Think you’re saving money with coupons? You could be saving even more! Here are little-known, but super easy tips to squeeze as much cash as possible out of your clippings.
We already know it’s possible to save money on groceries, take-out, and even Amazon purchases. Add these hacks and you’ll have even more extra cash for things you really need (like that ultra-comfy mattress topper you’ve been eyeing).
1. Ignore expiration dates
If you forgot to use your coupon before it expired, don’t toss it! “Manufacturers add a grace period to many of their coupons so they’re still viable after the printed expiration date,” says coupon expert Kyle James of Rather-Be-Shopping.com.
They may add an extra day, week, month or more.
Just ask the cashier to scan the coupon’s barcode, which usually contains the information. Have an expired store coupon? Bring it in anyway, says James. “Many stores, like Bed Bath & Beyond, will accept them as a show of good faith to shoppers.”
2. Use these anywhere
Have a manufacturer coupon that says “redeemable at” or “available at,” a specific store, such as Target? Or is there a logo of a store on the coupon? Great news: As long as the coupon does not specifically state “redeemable only at…”, you can use it at the store of your choice, insists James. The reason manufacturers include a store’s name or logo on a coupon is to make their product seem more appealing.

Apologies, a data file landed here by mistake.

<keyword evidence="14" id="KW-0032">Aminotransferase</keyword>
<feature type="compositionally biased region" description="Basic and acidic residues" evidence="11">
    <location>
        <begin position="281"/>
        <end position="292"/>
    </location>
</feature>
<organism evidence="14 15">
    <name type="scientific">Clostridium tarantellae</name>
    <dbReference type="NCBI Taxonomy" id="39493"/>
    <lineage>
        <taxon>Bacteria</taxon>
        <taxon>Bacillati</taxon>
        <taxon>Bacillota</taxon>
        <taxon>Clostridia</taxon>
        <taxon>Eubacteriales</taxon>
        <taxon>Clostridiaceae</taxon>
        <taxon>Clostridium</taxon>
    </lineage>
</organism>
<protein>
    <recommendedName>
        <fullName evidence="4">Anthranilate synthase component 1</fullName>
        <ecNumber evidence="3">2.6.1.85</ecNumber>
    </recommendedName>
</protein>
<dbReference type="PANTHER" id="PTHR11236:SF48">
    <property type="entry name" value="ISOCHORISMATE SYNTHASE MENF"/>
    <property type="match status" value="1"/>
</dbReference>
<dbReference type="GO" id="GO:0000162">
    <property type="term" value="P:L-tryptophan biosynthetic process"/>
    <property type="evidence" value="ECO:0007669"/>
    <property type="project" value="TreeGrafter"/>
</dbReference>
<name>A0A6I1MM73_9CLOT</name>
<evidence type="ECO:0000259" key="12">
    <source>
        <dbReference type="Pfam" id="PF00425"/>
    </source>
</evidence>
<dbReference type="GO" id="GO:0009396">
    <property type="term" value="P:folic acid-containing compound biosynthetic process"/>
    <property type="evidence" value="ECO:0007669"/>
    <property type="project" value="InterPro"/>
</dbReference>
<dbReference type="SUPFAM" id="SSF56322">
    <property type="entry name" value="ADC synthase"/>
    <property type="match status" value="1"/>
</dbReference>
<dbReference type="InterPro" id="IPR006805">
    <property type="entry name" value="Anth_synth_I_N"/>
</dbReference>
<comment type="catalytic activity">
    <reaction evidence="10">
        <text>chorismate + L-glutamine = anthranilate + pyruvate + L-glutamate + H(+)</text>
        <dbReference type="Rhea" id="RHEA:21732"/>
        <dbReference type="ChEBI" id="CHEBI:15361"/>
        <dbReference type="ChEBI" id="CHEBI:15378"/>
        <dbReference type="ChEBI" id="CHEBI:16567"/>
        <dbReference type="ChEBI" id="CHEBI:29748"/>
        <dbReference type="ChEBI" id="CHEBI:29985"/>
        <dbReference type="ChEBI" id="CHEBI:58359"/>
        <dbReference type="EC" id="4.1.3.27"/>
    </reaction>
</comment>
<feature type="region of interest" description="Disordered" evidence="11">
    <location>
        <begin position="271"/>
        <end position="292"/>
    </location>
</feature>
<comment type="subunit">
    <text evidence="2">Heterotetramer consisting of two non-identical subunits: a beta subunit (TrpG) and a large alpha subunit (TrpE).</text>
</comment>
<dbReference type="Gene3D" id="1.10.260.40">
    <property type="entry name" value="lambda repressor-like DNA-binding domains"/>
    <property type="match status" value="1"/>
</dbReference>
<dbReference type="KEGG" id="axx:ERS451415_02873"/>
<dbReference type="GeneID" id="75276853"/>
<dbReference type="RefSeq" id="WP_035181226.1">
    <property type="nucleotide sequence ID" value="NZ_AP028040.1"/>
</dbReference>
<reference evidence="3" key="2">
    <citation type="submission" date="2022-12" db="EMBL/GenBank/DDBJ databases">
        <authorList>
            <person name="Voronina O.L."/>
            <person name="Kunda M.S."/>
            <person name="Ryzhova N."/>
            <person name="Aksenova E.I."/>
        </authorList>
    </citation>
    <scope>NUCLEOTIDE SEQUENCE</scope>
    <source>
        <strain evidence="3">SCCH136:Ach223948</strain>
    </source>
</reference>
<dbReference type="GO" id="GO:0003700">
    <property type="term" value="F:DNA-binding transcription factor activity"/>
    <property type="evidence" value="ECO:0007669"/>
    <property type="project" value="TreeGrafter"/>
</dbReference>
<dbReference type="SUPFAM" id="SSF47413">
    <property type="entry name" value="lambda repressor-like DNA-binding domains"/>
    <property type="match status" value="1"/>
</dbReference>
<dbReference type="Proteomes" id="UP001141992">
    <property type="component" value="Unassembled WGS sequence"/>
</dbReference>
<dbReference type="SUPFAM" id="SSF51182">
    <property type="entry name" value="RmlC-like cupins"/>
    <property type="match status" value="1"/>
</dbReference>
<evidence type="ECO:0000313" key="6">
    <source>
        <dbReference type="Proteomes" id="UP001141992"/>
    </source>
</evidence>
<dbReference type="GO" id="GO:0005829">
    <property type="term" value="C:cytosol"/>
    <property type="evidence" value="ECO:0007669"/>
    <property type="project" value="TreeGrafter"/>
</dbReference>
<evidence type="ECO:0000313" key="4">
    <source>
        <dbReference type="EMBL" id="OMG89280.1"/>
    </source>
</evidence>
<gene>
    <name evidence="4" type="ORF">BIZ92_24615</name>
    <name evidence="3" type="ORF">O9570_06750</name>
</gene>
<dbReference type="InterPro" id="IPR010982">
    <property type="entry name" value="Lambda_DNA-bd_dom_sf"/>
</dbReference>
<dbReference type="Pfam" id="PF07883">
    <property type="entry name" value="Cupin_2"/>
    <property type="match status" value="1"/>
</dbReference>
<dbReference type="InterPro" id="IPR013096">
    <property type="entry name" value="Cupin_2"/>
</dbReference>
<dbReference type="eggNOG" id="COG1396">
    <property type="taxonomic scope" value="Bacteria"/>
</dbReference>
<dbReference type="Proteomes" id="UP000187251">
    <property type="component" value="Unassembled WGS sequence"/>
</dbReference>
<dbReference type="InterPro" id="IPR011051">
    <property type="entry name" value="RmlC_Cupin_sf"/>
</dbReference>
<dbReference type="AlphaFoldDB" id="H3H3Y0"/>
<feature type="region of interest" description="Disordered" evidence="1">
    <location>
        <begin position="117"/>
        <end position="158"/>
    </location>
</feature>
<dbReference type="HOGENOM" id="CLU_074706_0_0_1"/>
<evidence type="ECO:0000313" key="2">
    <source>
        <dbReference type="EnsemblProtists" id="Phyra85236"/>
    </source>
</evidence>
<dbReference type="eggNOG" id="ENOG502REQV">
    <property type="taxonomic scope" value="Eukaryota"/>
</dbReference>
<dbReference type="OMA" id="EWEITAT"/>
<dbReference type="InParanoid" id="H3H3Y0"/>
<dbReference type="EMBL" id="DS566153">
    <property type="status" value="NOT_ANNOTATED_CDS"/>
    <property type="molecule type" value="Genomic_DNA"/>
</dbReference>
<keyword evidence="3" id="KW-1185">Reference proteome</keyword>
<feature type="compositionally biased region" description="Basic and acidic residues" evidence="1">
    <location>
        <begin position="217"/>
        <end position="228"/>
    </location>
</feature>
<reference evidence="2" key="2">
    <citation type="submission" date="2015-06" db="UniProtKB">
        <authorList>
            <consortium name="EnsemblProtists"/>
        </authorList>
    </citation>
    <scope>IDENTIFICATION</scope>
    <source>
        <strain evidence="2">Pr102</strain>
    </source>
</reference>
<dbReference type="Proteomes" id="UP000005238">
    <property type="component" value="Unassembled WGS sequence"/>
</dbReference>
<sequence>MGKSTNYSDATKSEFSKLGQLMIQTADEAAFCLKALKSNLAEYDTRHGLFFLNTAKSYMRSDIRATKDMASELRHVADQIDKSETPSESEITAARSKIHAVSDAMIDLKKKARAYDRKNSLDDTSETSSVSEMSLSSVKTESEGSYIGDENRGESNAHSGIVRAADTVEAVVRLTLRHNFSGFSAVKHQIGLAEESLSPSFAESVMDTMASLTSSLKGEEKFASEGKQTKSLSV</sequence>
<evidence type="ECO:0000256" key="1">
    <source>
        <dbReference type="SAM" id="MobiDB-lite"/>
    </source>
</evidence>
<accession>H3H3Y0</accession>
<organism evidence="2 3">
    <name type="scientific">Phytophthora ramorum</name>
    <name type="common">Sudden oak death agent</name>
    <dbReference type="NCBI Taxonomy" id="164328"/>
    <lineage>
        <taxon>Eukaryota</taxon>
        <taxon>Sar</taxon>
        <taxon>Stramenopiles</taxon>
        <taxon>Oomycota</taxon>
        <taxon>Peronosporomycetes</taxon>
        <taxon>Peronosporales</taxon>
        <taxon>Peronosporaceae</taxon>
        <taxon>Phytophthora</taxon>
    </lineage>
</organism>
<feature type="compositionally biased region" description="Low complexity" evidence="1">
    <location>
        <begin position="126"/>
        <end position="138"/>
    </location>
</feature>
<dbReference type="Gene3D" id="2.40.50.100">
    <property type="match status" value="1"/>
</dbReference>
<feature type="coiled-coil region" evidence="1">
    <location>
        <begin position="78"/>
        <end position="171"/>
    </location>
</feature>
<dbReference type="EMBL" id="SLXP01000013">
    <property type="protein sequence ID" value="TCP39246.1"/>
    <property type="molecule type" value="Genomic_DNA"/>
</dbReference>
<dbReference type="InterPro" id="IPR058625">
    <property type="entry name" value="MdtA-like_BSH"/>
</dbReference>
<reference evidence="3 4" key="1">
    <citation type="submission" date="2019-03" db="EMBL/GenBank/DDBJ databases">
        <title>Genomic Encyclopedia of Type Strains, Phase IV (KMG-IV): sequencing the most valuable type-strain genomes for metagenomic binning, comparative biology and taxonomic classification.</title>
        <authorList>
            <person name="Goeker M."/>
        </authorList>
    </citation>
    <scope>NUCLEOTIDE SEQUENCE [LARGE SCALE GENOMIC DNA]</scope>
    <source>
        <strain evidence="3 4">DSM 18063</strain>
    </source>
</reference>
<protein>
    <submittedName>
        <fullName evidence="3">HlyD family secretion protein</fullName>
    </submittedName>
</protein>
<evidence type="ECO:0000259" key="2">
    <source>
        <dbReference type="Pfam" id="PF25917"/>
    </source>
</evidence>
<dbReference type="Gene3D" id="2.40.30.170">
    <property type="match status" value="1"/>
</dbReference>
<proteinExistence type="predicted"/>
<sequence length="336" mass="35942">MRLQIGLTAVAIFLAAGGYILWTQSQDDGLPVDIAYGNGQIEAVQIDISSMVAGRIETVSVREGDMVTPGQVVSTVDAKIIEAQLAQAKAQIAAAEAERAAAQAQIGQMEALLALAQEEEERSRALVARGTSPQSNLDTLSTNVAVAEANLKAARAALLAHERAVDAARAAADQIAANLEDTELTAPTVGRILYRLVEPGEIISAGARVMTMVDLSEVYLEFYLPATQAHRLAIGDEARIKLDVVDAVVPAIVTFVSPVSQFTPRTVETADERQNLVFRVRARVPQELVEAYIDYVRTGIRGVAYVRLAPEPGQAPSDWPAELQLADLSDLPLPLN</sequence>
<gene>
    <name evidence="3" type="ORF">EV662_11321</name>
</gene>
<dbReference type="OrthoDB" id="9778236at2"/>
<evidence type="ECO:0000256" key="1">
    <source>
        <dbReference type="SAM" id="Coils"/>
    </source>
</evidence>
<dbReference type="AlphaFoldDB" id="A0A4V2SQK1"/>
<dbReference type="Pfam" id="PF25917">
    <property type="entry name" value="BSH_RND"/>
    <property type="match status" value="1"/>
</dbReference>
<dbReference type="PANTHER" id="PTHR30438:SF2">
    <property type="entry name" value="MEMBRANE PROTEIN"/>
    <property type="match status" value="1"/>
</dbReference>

“They want you to think, Oh, wow, it’s available at Target, it must be popular. I need to check it out.” But they’ll be just as happy wherever you use it.
3. Seek out store policies
Assume there are restrictions for certain types of coupon usage because the savings would be too good? Surprise! Some retailers (like Family Dollar and Target) let you use coupons on things like clearance items, so you snag merchandise for free or close to it. Other stores (like Dollar General and Walmart) provide “overages”-when your coupon value exceeds the product’s price and they apply the remainder to your total bill. You can ensure maximum savings by checking out a store’s policy at their website or asking the manager for a copy.
4. Read the fine print
If you’re trying to match the image on a coupon to a specific product, you could be missing out on big savings. “Never assume the picture featured is the only product the coupon is good for,” urges James.
Lots of coupons apply to a range of products in a particular line. For example, detergent may come in powder and pod form, but the coupon will typically feature the most expensive product in the line.
Read the fine print, says James. If the coupon can be used on any detergent in the line, you can decide which one to apply it to for the most savings.”
This story originally appeared in our print magazine.